Thank you so much for this fascinating information! I am embarrassed to say that I know very little about the history of Newfoundland, or of Canada in general (except as to how it impacted American history, of course!) I will share this information with the kids, who will have dozens of fabulous questions. Now I need to read up on more North American history, for sure!
It’s actually very fascinating! Newfoundland-Labrador has actually only been a part of Canada since 1949. Before that we were a British Colony. We did have our own government, but in the end, we were subject to the British crown. One important part of that was the fact that we felt as close to the USA as we did to both Canada and Great Britain. It was commonplace for US fishermen to fish and get bait in our waters and just as common for Newfoundlanders to go to “The Boston States” for work. My Dad, for example, spent 5 years working in Boston in the 1930’s. Newfoundlanders were also prominent in New York during the early ‘skyscraper’ era where they worked shoulder to shoulder with the Mowhawks as ironworkersl. To a Newfoundlander that high steel was no different from rigging a three-masted schooner in a storm. In fact, at the time of our joining Canada, joining the USA was a carefully-considered and hotly-contested option. The US was, at the time, operating four significant military bases on our soil.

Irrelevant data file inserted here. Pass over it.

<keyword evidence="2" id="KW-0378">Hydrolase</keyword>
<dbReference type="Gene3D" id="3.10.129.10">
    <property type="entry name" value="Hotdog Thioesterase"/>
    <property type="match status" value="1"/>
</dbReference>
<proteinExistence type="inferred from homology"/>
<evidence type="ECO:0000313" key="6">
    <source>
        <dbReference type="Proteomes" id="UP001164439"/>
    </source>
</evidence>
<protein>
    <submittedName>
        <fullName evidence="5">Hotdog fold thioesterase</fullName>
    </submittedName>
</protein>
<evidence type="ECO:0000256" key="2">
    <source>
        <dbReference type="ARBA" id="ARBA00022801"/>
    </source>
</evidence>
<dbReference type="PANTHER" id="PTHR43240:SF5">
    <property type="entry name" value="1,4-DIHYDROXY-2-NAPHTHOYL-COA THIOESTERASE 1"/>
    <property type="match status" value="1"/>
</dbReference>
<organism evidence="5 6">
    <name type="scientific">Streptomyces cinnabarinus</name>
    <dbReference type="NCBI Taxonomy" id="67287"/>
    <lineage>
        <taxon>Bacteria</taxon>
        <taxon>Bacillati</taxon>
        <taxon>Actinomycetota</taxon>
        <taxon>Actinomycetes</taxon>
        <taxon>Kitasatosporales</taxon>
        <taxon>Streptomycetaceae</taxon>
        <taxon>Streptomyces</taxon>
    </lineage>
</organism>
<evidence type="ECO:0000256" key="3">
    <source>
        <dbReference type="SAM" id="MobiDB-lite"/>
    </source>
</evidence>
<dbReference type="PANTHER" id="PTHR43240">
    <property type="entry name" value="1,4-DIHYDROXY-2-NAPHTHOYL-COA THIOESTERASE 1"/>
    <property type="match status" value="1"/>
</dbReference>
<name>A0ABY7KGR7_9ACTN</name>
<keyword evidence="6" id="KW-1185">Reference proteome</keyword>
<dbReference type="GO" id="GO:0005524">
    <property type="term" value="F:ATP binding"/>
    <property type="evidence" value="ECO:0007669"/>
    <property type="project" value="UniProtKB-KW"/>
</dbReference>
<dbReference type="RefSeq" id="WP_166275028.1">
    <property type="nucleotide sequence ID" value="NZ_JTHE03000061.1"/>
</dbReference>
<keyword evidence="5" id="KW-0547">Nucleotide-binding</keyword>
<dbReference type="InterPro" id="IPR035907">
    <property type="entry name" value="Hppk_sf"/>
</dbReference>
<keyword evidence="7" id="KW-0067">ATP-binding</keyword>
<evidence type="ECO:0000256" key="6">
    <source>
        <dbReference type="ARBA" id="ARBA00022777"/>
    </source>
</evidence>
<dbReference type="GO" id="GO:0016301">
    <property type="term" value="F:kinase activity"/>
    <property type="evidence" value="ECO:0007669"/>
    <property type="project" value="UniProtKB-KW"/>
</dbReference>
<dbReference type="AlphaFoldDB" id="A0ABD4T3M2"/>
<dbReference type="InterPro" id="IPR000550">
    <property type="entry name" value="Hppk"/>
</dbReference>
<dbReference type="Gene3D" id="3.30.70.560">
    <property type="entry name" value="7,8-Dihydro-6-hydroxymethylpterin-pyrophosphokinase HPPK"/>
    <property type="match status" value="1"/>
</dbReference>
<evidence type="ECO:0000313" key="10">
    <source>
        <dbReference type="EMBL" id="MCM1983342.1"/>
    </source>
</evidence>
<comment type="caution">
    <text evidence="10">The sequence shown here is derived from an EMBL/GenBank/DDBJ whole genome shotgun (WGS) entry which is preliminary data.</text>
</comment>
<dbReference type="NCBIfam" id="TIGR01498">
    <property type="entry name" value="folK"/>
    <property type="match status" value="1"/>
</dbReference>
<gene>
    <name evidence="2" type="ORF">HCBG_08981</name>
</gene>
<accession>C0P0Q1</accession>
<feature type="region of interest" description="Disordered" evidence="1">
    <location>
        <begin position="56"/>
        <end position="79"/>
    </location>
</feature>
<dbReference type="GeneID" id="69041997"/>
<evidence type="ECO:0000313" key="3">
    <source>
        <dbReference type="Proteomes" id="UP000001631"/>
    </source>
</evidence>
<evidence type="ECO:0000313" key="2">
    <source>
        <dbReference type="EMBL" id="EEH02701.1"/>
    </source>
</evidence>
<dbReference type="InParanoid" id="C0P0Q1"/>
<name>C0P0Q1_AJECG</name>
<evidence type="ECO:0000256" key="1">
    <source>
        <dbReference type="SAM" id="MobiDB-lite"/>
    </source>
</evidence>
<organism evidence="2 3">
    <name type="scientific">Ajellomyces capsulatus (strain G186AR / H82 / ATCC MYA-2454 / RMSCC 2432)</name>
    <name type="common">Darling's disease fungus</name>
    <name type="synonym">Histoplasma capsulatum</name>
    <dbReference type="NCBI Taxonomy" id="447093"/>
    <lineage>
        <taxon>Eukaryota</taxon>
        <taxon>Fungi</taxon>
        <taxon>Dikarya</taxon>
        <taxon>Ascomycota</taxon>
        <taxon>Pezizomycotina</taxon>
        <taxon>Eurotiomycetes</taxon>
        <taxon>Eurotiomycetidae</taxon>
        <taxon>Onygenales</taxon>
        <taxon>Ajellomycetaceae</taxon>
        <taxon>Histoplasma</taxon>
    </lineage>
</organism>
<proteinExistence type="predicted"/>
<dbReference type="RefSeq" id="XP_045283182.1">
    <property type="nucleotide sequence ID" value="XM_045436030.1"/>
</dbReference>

Beautiful story – thanks for sharing it. We all need a shot of hope for the future now and then.
If no one has told you today: thank you for what you do. Teachers are some of the world’s most unsung heroes!
Oh, thank you! I consider myself incredibly lucky to have a job that allows me spend the vast majority of my time in the company of children. Exhausting, but wonderful; that’s teaching.
Sounds like a wonderful lesson. They are very bright kids.
Fascinating story. You have some very astute critical thinkers there. They’ve spotted that the root of the problem is when one group of people decides that another group of people aren’t quite as human as they are – something that sadly goes well beyond the scope of the trans-Atlantic slave trade.